toward specific test items, also called confidence weighting (e.g., Ebel,
1965; Soderquist, 1936), is intended to reduce the chance error
component of a test score. Ebel said that some of this error was a result
of an examinee’s good or bad luck in guessing.
Table 1 shows the strategy of assigning confidence weighted values to
specific test items. This method was used by Jack, Liu, Chiu &
Shymansky (2009b) during their pilot test of confidence weighting
among eighth grade science and mathematics Taiwanese students. During
a test, the students select a response, write a weighted value next to the
response that best represents their level of confidence that the response is
correct, and make sure the total of these weighted values equal the total
point value (TPV) of the test. Researchers of metacognition (e.g., Schraw,
MEASURING CONFIDENCE IN KNOWLEDGE OF ACIDS AND BASES 893

TABLE 1
System of weighted values and point values for multiple-choice test items

Point value
Weighted Significance of
value weighted value Right Wrong

15 I am MORE confident this response is 15 0


correct when compared to my confidence
toward other responses.
10 I am confident this response is correct. 10 0
5 I am LESS confident this response is correct 5 0
when compared to my confidence toward other responses.

2008) would term this item-specific weighted value toward a correct


selection as its absolute accuracy. Schraw stated: “Absolute accuracy
provides a measure of the precision of a judgment on a specific task.” In
our study, the weighted value provides an absolute measure of accuracy
of a respondent’s feeling of knowledge.
The middle weighted value is determined by the TPV divided by the
total number of test items. In this study, the TPV was 100 points, so the
middle weighted value was 10. Restricting the sum of all weighted values
to equal the TPV of the test was important for two reasons. First, this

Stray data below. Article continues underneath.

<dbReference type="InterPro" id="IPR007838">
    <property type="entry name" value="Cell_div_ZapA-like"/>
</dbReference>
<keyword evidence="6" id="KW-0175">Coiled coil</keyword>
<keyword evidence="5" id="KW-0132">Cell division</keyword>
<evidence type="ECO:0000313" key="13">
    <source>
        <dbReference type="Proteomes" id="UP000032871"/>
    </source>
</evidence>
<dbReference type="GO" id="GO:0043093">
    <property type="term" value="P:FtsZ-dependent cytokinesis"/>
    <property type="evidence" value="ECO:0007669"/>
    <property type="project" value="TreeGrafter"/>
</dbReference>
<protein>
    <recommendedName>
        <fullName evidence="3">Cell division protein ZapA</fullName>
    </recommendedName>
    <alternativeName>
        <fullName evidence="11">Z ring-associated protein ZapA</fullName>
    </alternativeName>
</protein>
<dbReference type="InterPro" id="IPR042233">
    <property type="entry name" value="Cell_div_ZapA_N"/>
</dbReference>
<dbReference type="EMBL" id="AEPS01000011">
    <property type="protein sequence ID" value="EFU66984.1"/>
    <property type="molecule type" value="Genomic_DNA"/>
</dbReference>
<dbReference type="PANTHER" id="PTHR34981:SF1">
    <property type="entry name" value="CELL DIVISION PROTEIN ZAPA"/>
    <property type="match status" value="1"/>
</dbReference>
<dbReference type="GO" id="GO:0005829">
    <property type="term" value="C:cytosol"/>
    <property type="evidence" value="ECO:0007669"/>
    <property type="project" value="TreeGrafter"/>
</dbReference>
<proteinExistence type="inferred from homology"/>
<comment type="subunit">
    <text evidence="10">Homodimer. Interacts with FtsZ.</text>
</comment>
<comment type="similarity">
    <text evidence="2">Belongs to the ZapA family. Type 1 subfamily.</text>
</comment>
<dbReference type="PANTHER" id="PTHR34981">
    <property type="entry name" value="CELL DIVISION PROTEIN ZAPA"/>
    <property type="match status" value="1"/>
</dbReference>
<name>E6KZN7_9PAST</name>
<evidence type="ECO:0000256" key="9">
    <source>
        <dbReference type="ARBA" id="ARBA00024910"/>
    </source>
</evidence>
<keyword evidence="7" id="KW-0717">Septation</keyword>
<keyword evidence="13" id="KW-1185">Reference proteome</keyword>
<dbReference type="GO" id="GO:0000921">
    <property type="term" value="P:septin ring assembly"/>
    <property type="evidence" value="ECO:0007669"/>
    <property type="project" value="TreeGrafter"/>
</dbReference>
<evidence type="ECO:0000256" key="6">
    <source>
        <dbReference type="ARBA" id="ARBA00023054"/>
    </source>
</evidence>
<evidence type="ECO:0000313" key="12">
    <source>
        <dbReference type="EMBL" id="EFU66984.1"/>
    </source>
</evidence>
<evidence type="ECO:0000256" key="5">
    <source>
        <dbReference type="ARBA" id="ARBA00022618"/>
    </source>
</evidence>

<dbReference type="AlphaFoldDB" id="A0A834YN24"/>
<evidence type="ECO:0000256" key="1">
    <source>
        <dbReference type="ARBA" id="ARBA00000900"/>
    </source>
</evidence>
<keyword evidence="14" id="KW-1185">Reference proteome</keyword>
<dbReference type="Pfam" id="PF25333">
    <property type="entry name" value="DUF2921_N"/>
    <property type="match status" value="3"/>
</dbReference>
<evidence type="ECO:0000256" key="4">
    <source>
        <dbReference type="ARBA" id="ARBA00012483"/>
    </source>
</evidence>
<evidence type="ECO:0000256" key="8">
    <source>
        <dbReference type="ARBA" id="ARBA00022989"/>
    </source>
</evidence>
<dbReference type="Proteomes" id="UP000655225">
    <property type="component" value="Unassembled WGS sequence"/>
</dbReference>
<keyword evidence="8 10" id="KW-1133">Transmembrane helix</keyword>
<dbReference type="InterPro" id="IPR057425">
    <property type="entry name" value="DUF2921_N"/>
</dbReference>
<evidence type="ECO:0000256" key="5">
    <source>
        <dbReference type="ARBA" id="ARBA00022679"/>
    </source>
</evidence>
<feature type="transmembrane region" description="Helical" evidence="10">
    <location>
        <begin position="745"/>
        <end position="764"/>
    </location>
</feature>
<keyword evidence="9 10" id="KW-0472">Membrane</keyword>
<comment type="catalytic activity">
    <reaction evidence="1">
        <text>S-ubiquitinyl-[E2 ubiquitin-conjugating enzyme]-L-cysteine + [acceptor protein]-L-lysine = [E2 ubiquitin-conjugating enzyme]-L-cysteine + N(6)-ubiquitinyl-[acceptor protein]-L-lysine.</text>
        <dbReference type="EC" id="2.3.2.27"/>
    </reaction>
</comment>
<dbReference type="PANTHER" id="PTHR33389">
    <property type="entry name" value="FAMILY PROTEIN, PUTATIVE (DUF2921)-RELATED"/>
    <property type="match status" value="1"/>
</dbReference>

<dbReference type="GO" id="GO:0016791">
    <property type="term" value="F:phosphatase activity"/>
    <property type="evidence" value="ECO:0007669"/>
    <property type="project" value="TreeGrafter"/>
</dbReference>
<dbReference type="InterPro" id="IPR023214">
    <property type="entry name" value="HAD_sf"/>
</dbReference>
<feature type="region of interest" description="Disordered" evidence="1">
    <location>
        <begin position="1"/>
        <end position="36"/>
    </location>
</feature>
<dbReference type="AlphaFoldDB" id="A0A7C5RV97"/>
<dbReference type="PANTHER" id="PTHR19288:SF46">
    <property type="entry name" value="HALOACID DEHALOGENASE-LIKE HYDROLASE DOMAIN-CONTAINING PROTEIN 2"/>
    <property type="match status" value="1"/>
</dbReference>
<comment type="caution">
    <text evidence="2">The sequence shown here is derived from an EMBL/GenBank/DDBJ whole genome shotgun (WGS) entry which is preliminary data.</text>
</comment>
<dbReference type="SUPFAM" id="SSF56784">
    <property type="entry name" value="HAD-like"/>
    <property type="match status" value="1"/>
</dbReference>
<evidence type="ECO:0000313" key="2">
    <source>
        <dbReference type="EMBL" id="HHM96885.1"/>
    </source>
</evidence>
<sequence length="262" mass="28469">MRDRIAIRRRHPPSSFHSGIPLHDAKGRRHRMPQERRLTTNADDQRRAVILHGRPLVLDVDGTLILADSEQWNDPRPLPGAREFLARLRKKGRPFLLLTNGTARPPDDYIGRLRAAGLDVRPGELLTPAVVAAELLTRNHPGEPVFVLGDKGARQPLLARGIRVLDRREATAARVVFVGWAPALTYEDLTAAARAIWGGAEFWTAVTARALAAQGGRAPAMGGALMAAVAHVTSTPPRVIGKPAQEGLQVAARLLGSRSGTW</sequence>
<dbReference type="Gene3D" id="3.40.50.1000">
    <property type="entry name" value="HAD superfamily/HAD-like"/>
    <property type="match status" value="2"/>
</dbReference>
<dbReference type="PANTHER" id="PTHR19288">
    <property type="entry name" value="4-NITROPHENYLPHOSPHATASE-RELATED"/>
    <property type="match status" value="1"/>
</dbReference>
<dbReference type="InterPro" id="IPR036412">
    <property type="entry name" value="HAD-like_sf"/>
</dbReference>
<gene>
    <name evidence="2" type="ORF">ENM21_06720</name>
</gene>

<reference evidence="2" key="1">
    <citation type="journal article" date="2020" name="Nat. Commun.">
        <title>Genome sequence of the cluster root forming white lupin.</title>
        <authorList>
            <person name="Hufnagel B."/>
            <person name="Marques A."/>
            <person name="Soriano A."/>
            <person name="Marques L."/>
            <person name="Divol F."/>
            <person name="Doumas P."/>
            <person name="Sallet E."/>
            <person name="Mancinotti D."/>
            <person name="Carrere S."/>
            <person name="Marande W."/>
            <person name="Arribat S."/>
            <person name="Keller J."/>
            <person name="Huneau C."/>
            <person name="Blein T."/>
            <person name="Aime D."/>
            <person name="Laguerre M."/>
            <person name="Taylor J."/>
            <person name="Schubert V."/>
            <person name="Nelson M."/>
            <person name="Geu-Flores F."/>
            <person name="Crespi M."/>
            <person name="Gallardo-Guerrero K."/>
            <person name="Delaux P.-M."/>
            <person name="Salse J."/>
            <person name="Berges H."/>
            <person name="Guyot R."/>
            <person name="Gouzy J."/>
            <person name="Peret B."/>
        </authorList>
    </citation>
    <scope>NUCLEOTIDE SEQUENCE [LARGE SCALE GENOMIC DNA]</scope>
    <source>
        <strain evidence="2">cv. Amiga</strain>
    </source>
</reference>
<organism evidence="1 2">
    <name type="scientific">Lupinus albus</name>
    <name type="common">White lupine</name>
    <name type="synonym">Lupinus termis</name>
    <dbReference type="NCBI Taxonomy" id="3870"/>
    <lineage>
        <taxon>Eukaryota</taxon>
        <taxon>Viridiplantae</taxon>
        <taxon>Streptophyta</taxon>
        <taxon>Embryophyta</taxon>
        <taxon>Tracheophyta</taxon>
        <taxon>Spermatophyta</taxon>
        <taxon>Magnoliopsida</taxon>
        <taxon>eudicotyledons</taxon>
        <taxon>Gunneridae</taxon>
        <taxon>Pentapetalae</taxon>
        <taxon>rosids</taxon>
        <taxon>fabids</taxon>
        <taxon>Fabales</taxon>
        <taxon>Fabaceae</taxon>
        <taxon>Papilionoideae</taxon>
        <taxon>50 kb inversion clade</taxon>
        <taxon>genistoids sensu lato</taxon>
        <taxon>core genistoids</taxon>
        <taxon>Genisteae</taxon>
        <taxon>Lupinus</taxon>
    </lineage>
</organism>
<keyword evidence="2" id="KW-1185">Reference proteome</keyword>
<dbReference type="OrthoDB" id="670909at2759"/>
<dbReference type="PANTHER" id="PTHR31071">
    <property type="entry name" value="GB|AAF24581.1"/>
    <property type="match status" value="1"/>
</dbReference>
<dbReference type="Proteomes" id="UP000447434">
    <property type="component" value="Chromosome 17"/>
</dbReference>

restriction prevents a respondent from weighting all responses with a high
weighted value on the chance of being a lucky guesser. Second, this
restriction encourages the respondent to differentiate levels of confidence
toward their feeling of knowing among answer selections. To our
knowledge, no other study using confidence weighting has implemented
such a restriction.
Table 2 shows an example of a student’s weighted values and earned
points on two test items. The answer selection of test item 2 is right, so
the weighted value of 15 given by the student is allotted to her earned
points for the test. Test item 3, on the other hand, is wrong, so the
weighted value of 5 given by the student is not allotted to her earned
points for the test. Instead, an earned point score of 0 is given to this item.

Rules for Weighting Responses


To help students understand how to use weighting values, the teachers
used the analogy of playing a game of chance. In this analogy, the game
of chance is the test. To win points during this game, the students need to
894 BRADY MICHAEL JACK ET AL.

TABLE 2
Example of a student’s weighted values and earned points

Weighted Earned
Test items
value points
2. Which of the following statements is not correct?
(a) Electrolyte solution will be able to conduct electricity, so its liquid
can also be conductive;
(b) When electrolyte solution conducts electricity, a chemical reaction
must take place;
(c) The total charge carried by positive ions and negative ions within
15 15
an electrolyte solution equals the total power;
(d) When electrical current is induced into an electrolyte solution,
positive ions move to the cathode and negative ions move to
the anode.

3. Within Calcium chloride solution, what is the ratio of chloride and


calcium? 5 0
(a) 1 2 (b) 2 1 (c) 1 1 (d) 2 2

Note: = correct answer; = student’s selection

follow three rules: (1) a response must be selected for every test item; (2)
after each response, the student must write a weighted value next to the
selection; (3) before giving the completed test to the teacher, the student
must make sure all weighted values equal 100 points. If any one of these
three rules is not followed, a score of 0 is automatically given to the
whole test, and any points that the student would have earned for right
responses would be lost.

Test Scoring Procedures


Once a test paper showed the student as complying with the above
three rules, each answer response was checked for correctness. If a
response was right, the weighted value of the item was added to the
weighted score. Table 3 shows that the response for test item 2 was
correct, so the weighted value of 15 was added to the earned points
score. After all the responses were checked for correctness, the sum of